While giving from income is often the primary response to contributing to stewardship programs, many donors convert non-cash items into cash donations or, in some cases, contribute those non-cash items directly and let the church manage them accordingly. The following true examples from Impact’s work with churches over the years will surprise and excite you, as testament to what creative giving looks like in real life.
Remember: when considering these or other creative giving ideas, contact your tax accountant/advisor who can counsel you about tax credit strategies and about the most advantageous way to make a gift to (Church Name). IRS rules are subject to change and a tax professional will be the most up-to-date on such changes.
Antiques. (Tampa, FL) A retired member thought he had nothing to give, then gave the church an 1836 Colt Revolver. The church sold it for $400,000.
Automobiles. (Mobile, AL) A single adult who just lost his business thought he had nothing to give. He owned a 1966 Shelby GT that just sat in his garage. Church sold it for $200,000. Ideally, individuals may consider selling a vehicle and gifting the proceeds to the church; if a tax write-off were desired, the vehicle would be donated outright.
Life Insurance. Some individuals have accumulated cash value in insurance policies that may be given to the church.
Real Estate. (Roanoke, VA) An unencumbered piece of real estate that is readily sale-able can be a valuable gift. An elderly married couple who thought they had nothing to give owned a four-plex apartment home purchased 50 years earlier for $50,000. The church sold it for $300,000. (Side note: the couple avoided $50,000 in capital gains tax, recaptured the appreciation and received $300,000 contribution credit.)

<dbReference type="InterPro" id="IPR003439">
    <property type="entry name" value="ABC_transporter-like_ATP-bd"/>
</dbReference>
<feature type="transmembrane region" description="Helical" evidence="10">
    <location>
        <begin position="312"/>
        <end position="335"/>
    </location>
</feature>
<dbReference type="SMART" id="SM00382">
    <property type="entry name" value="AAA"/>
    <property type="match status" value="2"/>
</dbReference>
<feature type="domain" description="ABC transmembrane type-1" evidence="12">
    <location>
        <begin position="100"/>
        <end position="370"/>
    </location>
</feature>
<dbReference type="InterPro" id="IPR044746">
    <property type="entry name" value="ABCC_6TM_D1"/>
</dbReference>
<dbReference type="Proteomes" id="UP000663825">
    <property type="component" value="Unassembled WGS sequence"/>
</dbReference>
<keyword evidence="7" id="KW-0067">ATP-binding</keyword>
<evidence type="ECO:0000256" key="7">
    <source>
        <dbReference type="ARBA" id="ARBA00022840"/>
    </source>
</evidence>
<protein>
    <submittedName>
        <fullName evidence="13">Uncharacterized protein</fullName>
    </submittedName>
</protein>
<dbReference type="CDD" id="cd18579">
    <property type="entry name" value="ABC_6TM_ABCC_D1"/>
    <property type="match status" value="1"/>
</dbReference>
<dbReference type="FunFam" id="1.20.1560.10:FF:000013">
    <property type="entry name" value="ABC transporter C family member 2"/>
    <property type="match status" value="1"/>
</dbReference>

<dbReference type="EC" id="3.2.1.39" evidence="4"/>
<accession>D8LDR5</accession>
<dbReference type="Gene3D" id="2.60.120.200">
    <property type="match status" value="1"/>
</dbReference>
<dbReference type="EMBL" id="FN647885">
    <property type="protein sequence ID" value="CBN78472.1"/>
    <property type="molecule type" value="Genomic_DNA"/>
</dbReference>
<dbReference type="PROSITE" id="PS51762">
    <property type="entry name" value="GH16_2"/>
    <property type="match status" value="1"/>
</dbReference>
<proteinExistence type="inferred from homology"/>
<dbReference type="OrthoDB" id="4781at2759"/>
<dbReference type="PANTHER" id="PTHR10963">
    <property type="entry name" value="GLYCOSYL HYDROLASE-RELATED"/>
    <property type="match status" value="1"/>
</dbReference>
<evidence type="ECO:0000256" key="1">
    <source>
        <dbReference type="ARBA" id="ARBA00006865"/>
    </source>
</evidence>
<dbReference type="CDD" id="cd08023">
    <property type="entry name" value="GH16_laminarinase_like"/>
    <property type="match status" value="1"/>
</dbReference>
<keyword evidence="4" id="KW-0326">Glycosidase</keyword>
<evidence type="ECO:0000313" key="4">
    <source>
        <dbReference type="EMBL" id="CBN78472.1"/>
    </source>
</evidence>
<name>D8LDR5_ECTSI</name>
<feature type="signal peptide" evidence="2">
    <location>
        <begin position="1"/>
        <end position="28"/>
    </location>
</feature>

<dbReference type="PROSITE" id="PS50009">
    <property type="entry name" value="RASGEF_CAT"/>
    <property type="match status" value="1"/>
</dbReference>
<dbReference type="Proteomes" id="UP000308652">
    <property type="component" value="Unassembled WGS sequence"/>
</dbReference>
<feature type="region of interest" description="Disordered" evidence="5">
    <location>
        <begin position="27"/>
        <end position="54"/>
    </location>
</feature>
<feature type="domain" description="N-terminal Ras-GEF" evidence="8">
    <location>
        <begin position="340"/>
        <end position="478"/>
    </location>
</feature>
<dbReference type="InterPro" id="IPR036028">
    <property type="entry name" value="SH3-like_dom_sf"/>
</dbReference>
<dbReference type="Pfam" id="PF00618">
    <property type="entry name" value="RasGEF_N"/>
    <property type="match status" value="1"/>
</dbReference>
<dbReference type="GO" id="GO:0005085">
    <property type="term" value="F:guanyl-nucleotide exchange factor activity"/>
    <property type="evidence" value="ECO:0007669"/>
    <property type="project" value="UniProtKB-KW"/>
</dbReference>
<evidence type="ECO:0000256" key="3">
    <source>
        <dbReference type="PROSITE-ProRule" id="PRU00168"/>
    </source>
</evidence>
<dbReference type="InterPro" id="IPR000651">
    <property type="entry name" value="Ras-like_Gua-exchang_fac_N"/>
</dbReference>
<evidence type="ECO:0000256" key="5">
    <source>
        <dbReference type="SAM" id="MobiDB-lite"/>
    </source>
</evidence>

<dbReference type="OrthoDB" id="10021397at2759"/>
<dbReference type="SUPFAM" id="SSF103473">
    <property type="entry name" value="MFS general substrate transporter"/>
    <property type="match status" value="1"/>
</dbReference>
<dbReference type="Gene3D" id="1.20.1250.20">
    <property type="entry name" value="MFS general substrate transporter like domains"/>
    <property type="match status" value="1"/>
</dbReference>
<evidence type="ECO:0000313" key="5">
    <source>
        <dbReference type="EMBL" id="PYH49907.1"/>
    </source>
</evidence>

Sports Memorabilia. (Palm Harbor, FL) A single adult who moved from Wisconsin thought he had nothing to give. He gave his church a football signed by Vince Lombardi after the Packers won the first Super Bowl. The church sold it for $25,000.
Stocks & Bonds. Giving appreciated stocks or bonds in accounts subject to IRS income taxes can be advantageous to the donor and to the church. The donor may avoid paying capital gains taxes while receiving a charitable deduction, and the church will receive a beneficial and liquid asset. To claim these tax benefits, the stocks/bonds/mutual funds must be transferred to the church rather than selling and donating the proceeds.
Tax Returns. Individuals may take a distribution from their IRA, count it as taxable income on their tax return, give it to the church and then take a charitable contribution tax deduction if they itemize their deductions. If you are under 59 years and 6 months, there is a 10% penalty on the amount drawn.
Disclaimer: When considering these or other creative giving ideas, please contact your tax accountant/advisor to advise you regarding tax credit strategies and to employ the most advantageous way to make a gift to your church. Impact Stewardship consists of stewardship teachers, pastors, and counselors; we are not tax professionals. Additionally, IRS rules are subject to change, and a tax professional will be the most up-to-date on such changes in the tax code.